History at Grace Academy Coventry will provide a broad, balanced and fascinating view of history of both Britain and the wider world. It will prepare our students for the world outside of education and allow them to participate fully in British society and in the debates about its past. Students will learn to discuss different viewpoints showing tolerance and respect and will learn a range of important topics to support their academic understanding through KS4 and beyond, both within History and in other subjects, where understanding the past is vital.
Students will learn this through a combination of important substantive concepts such as:
- monarchy during the medieval period
- the development of democracy in the 1800’s and 1900’s
- the broad changes to social attitudes and structure since WWII.
Students will fuse this substantive understanding with key disciplinary skills, and by the end of their period of study, students will be able to:
- explain causation, consequence and significance in an increasingly accurate and
- use sources in context, applying increasingly sophisticated methods of analysis and evaluation to test these sources for their utility and make reasoned judgements.
- develop the skill required to understand the different ways in which the past has been interpreted and represented by others, as well as to explain and critique those interpretations.
History will be assessed through a range of formative and summative assessment to gauge student’s progress and establish their grasp of the curriculum so that misconceptions and gaps can be swiftly addressed, including those that might exist from uneven coverage at KS2.
This term, we are studying…
Why this? Why now?
How did the Normans change England?
How powerful were medieval kings?
The study of Norman rule in England explains how England moved from an Anglo-Saxon society to a Norman, feudal system. It also shows how castles and other key features of the English landscape were created.
The medieval kings unit follows the successors to the Normans and show how the power of the English kings was challenged by the Church, the Nobles and the people at various times during the Middle Ages. This will then allow us to explore how the relationships between King, Parliament and the people continued to change during the Tudor and Stuart periods. The units will focus on the key concepts of kingship, aristocracy and the power of the Church
How did Britain move towards being a true democracy during the 1800 and 1900’s?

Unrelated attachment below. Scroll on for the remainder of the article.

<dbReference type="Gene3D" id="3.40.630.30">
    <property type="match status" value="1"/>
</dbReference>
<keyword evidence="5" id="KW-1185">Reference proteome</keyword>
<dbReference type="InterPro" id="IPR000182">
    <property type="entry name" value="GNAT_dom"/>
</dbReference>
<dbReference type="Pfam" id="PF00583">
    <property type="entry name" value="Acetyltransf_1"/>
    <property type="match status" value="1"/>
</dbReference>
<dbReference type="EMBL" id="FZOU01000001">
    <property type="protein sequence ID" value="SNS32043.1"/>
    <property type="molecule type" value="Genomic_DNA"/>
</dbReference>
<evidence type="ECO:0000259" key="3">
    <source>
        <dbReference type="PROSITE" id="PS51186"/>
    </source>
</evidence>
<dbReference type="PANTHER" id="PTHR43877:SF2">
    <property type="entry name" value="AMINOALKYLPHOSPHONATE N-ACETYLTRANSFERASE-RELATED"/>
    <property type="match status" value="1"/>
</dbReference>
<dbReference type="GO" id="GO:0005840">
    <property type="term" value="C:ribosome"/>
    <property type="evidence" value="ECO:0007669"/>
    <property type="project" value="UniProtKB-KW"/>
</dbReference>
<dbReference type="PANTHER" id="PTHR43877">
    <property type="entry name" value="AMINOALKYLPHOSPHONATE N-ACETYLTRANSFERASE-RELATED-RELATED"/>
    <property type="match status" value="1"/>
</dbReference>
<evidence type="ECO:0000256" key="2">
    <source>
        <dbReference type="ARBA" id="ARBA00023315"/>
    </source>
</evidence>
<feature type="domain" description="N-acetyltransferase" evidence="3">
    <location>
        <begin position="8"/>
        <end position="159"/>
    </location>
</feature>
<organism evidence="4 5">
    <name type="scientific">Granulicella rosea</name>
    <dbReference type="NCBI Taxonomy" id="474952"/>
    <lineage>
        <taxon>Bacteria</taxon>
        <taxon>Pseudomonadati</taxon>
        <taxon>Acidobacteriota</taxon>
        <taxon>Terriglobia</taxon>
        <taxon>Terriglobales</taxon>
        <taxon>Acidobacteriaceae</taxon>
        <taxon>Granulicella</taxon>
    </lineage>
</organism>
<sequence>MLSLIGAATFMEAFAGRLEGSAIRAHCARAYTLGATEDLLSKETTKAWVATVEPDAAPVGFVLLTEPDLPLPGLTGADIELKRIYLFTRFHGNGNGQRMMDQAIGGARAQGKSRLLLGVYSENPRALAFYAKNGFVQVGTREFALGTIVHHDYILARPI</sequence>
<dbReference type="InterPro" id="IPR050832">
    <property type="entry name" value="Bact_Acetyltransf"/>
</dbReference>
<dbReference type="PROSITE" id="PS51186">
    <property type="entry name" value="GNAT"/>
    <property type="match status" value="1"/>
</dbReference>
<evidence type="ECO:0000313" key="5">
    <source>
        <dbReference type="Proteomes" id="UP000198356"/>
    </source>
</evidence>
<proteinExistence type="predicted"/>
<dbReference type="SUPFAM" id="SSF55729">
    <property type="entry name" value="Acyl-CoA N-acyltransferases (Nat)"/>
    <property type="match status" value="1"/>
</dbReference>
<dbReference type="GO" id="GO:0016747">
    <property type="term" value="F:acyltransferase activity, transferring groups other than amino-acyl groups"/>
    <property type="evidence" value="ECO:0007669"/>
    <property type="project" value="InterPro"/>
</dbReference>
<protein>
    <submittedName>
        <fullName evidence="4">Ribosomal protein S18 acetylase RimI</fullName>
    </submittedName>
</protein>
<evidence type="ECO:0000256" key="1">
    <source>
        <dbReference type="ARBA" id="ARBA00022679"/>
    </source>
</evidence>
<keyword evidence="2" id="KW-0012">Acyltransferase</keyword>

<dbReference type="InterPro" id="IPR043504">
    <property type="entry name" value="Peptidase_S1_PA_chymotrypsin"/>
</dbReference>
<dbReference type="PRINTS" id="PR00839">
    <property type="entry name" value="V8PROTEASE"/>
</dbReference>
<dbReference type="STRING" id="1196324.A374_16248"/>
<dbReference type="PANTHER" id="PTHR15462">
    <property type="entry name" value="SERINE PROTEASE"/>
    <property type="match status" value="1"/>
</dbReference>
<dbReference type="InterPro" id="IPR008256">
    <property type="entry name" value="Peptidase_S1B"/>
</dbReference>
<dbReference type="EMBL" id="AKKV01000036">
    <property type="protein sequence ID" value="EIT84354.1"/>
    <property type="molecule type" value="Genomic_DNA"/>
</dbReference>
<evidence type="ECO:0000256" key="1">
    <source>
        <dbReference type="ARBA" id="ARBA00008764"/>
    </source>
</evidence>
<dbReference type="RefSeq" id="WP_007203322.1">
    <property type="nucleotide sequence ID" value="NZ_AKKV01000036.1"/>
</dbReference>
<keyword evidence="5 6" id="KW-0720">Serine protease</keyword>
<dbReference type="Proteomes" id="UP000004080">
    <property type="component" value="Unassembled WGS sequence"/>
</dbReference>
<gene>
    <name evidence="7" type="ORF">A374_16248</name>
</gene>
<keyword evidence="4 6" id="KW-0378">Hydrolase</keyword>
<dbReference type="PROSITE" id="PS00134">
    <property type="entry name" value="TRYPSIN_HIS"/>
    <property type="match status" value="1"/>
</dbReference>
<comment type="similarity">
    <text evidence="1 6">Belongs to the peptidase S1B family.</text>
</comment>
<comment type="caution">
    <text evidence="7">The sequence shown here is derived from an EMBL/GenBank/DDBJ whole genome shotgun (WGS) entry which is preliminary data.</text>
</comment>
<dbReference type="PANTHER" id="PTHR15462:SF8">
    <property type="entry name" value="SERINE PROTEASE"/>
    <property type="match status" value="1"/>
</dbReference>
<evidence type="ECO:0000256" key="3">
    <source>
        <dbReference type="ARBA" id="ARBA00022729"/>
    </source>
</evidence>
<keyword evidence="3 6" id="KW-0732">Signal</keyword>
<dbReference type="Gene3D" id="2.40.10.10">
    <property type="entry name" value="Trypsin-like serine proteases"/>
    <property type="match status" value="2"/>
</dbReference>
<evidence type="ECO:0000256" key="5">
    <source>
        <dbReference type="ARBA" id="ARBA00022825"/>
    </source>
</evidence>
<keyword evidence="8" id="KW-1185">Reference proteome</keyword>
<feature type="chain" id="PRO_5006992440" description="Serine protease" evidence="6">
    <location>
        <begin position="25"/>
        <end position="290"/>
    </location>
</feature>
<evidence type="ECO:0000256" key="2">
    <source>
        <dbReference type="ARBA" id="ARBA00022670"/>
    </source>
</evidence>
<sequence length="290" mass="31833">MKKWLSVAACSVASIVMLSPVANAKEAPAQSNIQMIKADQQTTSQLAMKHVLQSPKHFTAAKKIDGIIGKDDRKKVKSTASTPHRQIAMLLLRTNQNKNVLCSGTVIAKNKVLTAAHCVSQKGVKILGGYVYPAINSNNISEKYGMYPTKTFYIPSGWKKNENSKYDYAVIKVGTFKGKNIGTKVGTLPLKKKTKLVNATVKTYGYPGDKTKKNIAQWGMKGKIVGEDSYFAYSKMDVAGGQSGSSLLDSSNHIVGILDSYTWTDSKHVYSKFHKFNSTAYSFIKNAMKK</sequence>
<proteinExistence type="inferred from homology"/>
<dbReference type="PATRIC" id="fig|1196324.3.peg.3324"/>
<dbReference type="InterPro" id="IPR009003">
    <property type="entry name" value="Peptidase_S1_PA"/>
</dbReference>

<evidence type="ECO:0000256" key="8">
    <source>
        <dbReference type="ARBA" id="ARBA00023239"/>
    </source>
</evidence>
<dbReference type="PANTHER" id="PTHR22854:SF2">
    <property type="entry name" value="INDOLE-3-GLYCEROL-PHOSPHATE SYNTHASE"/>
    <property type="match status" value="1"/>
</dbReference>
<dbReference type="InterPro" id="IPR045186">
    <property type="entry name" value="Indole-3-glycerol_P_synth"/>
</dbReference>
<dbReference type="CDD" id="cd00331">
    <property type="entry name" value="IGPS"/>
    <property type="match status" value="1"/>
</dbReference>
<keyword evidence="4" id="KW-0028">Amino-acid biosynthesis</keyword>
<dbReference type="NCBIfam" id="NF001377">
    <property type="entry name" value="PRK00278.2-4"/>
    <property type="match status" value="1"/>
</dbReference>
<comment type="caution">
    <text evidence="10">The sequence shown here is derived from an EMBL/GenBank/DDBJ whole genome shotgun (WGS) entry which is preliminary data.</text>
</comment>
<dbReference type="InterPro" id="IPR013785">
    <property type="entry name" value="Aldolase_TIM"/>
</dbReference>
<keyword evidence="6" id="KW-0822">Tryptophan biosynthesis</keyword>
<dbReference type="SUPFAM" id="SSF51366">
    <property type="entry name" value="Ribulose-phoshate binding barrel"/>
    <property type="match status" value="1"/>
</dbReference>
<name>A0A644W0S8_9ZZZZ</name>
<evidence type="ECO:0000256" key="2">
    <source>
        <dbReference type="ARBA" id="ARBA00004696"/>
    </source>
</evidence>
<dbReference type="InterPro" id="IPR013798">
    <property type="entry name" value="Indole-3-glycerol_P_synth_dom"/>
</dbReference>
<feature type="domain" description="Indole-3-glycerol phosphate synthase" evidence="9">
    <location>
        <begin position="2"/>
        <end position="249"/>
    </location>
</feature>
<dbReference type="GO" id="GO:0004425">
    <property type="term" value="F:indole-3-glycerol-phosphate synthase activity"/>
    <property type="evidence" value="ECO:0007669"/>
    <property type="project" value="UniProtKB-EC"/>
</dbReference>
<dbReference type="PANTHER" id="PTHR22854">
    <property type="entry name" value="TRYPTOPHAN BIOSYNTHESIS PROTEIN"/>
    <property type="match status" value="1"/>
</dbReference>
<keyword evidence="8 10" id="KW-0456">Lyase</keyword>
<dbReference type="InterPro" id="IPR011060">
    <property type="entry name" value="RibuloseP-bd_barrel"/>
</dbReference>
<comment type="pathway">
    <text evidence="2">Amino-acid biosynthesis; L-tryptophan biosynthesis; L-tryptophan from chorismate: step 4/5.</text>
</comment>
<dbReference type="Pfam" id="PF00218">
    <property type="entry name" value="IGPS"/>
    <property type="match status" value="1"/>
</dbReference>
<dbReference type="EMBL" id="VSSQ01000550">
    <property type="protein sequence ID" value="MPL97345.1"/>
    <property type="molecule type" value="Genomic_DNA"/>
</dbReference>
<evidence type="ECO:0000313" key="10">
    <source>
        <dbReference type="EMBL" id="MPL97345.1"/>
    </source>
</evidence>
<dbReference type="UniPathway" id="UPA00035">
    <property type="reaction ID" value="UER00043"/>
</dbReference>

Why was World War One such as significant event?
The second unit will link backwards to the social problems of the Industrial revolution and connect these changes to a desire for political reform. This will then lead to a study of the struggle of the Women’s Suffrage movement, looking at their campaigns and methods. The unit will explain importance concepts of democracy, Suffrage, political reform and equality and underpin later studies of dictatorship and political oppression. This allows students the ability to discuss and engage in key issues in modern Britain. It will also foreshadow the World War One unit of work.
Students will study the outbreak of World War One, including its longer and shorter-term consequences. This will continue into the summer term where students will look at the events
Who should be held most accountable for the Holocaust?
Why was the Cold War such a dangerous period for the World?
Students will then focus on a thematic study of the genocide in the 20th Century, using the Holocaust as a case study. This unit will trace the History of antisemitism, exploring issues of persecution and prejudice and allow students to make judgements about the role of key groups within the Holocaust.
Students will also begin the study of the Cold War. This will lead on from previous work on WWII and reintroduce themes of Communism and democracy. Students will be able to explain the causes of the Cold War.
Medicine Through Time: Medicine in the era 1900-Present.
Study of the Historic Environment: Western Front in WWI
Weimar and Nazi Germany 1918 – 1939
Students will complete the thematic unit of Medicine through Time, ending with the development and advances in modern medicine. Students will then be able to judge change and continuity (and the reasons for it) across a broad period of time.
The last part of Medicine through Time is through exploring the context of the Western Front and the development of medicine during WWI. This explores issues of key individuals, technologies and extensively develops the source skills of students.
Students will study the legacy of the First World War, building on what they learned in Year 9 and developing their understanding of how Germany was affected. Students will use sources and evaluate interpretations about the challenges and recovery of the Weimar Republic in 1919-29.
The Cold War
Henry VIII and his ministers.
The Cold War unit will be continued and completed. The first topic is to explore the origins of the tensions between the superpowers after WWII. The unit 2 then focusses on three key crisis points during the Cold War. Unit 3 culminates in a study of Détente and the eventual collapse of Communism during the Gorbachev era.
Students will complete their GCSE studies with Henry VIII and his ministers. They will explore the rise and fall of Cardinal Wolsey as well as Henry’s Great Matter. The role of Thomas Cromwell in achieving the Annulment and introducing the English Reformation will also be studied. Finally, Cromwell’s fall from power will be assessed.
Attached are the curriculum maps which outline the sequence we use in order to structure our learning. If you would like to support your child's learning, we have attached links to Oak National Academy who provide lessons, activities and resources for commonly taught topics. Please use the curriculum map for this subject before visiting: